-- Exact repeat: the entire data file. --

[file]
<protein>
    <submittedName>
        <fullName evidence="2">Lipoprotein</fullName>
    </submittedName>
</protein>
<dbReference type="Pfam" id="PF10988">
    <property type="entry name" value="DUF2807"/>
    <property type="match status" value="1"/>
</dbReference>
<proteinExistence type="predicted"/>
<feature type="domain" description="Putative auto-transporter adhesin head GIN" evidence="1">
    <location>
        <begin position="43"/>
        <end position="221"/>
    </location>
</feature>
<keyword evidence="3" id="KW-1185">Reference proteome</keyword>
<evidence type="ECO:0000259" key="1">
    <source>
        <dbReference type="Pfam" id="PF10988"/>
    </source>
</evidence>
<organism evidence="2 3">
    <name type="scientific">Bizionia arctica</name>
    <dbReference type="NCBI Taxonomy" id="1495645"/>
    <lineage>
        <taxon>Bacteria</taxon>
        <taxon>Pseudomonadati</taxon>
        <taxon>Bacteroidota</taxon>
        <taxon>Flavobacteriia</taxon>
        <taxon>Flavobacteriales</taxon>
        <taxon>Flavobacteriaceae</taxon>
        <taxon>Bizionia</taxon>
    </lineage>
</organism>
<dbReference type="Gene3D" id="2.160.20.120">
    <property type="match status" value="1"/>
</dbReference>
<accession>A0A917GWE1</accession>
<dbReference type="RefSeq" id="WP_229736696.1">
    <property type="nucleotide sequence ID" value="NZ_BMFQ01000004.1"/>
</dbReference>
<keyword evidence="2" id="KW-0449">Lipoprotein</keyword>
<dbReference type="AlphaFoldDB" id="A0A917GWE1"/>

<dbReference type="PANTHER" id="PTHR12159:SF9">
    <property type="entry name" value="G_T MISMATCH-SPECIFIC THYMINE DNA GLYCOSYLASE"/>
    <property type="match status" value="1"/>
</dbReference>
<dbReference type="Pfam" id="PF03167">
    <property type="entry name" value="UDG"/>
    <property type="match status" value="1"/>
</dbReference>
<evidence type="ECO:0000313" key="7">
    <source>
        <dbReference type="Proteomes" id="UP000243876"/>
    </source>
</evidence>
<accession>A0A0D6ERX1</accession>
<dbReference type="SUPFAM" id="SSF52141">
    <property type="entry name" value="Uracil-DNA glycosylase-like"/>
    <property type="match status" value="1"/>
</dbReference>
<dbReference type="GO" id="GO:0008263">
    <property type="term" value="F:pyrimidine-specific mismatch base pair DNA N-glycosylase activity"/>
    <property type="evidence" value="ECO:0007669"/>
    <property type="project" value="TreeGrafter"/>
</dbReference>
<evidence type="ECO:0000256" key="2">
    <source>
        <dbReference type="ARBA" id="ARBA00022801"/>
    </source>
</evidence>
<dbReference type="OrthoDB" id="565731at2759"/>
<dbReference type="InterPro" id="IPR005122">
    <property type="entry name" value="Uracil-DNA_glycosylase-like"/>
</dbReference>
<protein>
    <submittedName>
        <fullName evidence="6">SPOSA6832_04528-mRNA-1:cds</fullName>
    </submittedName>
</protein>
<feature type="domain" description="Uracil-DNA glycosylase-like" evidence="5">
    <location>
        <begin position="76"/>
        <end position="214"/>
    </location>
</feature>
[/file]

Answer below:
<protein>
    <submittedName>
        <fullName evidence="2">Lipoprotein</fullName>
    </submittedName>
</protein>
<dbReference type="Pfam" id="PF10988">
    <property type="entry name" value="DUF2807"/>
    <property type="match status" value="1"/>
</dbReference>
<proteinExistence type="predicted"/>
<feature type="domain" description="Putative auto-transporter adhesin head GIN" evidence="1">
    <location>
        <begin position="43"/>
        <end position="221"/>
    </location>
</feature>
<keyword evidence="3" id="KW-1185">Reference proteome</keyword>
<evidence type="ECO:0000259" key="1">
    <source>
        <dbReference type="Pfam" id="PF10988"/>
    </source>
</evidence>
<organism evidence="2 3">
    <name type="scientific">Bizionia arctica</name>
    <dbReference type="NCBI Taxonomy" id="1495645"/>
    <lineage>
        <taxon>Bacteria</taxon>
        <taxon>Pseudomonadati</taxon>
        <taxon>Bacteroidota</taxon>
        <taxon>Flavobacteriia</taxon>
        <taxon>Flavobacteriales</taxon>
        <taxon>Flavobacteriaceae</taxon>
        <taxon>Bizionia</taxon>
    </lineage>
</organism>
<dbReference type="Gene3D" id="2.160.20.120">
    <property type="match status" value="1"/>
</dbReference>
<accession>A0A917GWE1</accession>
<dbReference type="RefSeq" id="WP_229736696.1">
    <property type="nucleotide sequence ID" value="NZ_BMFQ01000004.1"/>
</dbReference>
<keyword evidence="2" id="KW-0449">Lipoprotein</keyword>
<dbReference type="AlphaFoldDB" id="A0A917GWE1"/>

<dbReference type="PANTHER" id="PTHR12159:SF9">
    <property type="entry name" value="G_T MISMATCH-SPECIFIC THYMINE DNA GLYCOSYLASE"/>
    <property type="match status" value="1"/>
</dbReference>
<dbReference type="Pfam" id="PF03167">
    <property type="entry name" value="UDG"/>
    <property type="match status" value="1"/>
</dbReference>
<evidence type="ECO:0000313" key="7">
    <source>
        <dbReference type="Proteomes" id="UP000243876"/>
    </source>
</evidence>
<accession>A0A0D6ERX1</accession>
<dbReference type="SUPFAM" id="SSF52141">
    <property type="entry name" value="Uracil-DNA glycosylase-like"/>
    <property type="match status" value="1"/>
</dbReference>
<dbReference type="GO" id="GO:0008263">
    <property type="term" value="F:pyrimidine-specific mismatch base pair DNA N-glycosylase activity"/>
    <property type="evidence" value="ECO:0007669"/>
    <property type="project" value="TreeGrafter"/>
</dbReference>
<evidence type="ECO:0000256" key="2">
    <source>
        <dbReference type="ARBA" id="ARBA00022801"/>
    </source>
</evidence>
<dbReference type="OrthoDB" id="565731at2759"/>
<dbReference type="InterPro" id="IPR005122">
    <property type="entry name" value="Uracil-DNA_glycosylase-like"/>
</dbReference>
<protein>
    <submittedName>
        <fullName evidence="6">SPOSA6832_04528-mRNA-1:cds</fullName>
    </submittedName>
</protein>
<feature type="domain" description="Uracil-DNA glycosylase-like" evidence="5">
    <location>
        <begin position="76"/>
        <end position="214"/>
    </location>
</feature>